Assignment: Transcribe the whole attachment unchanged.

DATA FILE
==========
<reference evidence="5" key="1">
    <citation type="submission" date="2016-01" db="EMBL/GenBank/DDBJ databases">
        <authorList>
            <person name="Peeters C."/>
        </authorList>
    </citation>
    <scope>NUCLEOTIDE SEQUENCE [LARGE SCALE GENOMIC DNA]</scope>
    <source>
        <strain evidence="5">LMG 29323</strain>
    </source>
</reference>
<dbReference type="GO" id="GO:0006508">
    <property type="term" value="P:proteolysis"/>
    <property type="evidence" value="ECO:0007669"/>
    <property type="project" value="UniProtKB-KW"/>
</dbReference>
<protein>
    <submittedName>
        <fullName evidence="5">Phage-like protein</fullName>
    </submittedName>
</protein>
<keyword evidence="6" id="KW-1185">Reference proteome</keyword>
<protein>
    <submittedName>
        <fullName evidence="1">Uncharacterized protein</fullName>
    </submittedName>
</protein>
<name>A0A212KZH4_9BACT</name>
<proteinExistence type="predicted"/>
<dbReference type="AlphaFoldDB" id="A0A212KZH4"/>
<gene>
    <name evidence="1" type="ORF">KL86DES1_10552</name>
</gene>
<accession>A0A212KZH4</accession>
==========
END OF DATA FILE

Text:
<reference evidence="5" key="1">
    <citation type="submission" date="2016-01" db="EMBL/GenBank/DDBJ databases">
        <authorList>
            <person name="Peeters C."/>
        </authorList>
    </citation>
    <scope>NUCLEOTIDE SEQUENCE [LARGE SCALE GENOMIC DNA]</scope>
    <source>
        <strain evidence="5">LMG 29323</strain>
    </source>
</reference>
<dbReference type="GO" id="GO:0006508">
    <property type="term" value="P:proteolysis"/>
    <property type="evidence" value="ECO:0007669"/>
    <property type="project" value="UniProtKB-KW"/>
</dbReference>
<protein>
    <submittedName>
        <fullName evidence="5">Phage-like protein</fullName>
    </submittedName>
</protein>
<keyword evidence="6" id="KW-1185">Reference proteome</keyword>
<protein>
    <submittedName>
        <fullName evidence="1">Uncharacterized protein</fullName>
    </submittedName>
</protein>
<name>A0A212KZH4_9BACT</name>
<proteinExistence type="predicted"/>
<dbReference type="AlphaFoldDB" id="A0A212KZH4"/>
<gene>
    <name evidence="1" type="ORF">KL86DES1_10552</name>
</gene>
<accession>A0A212KZH4</accession>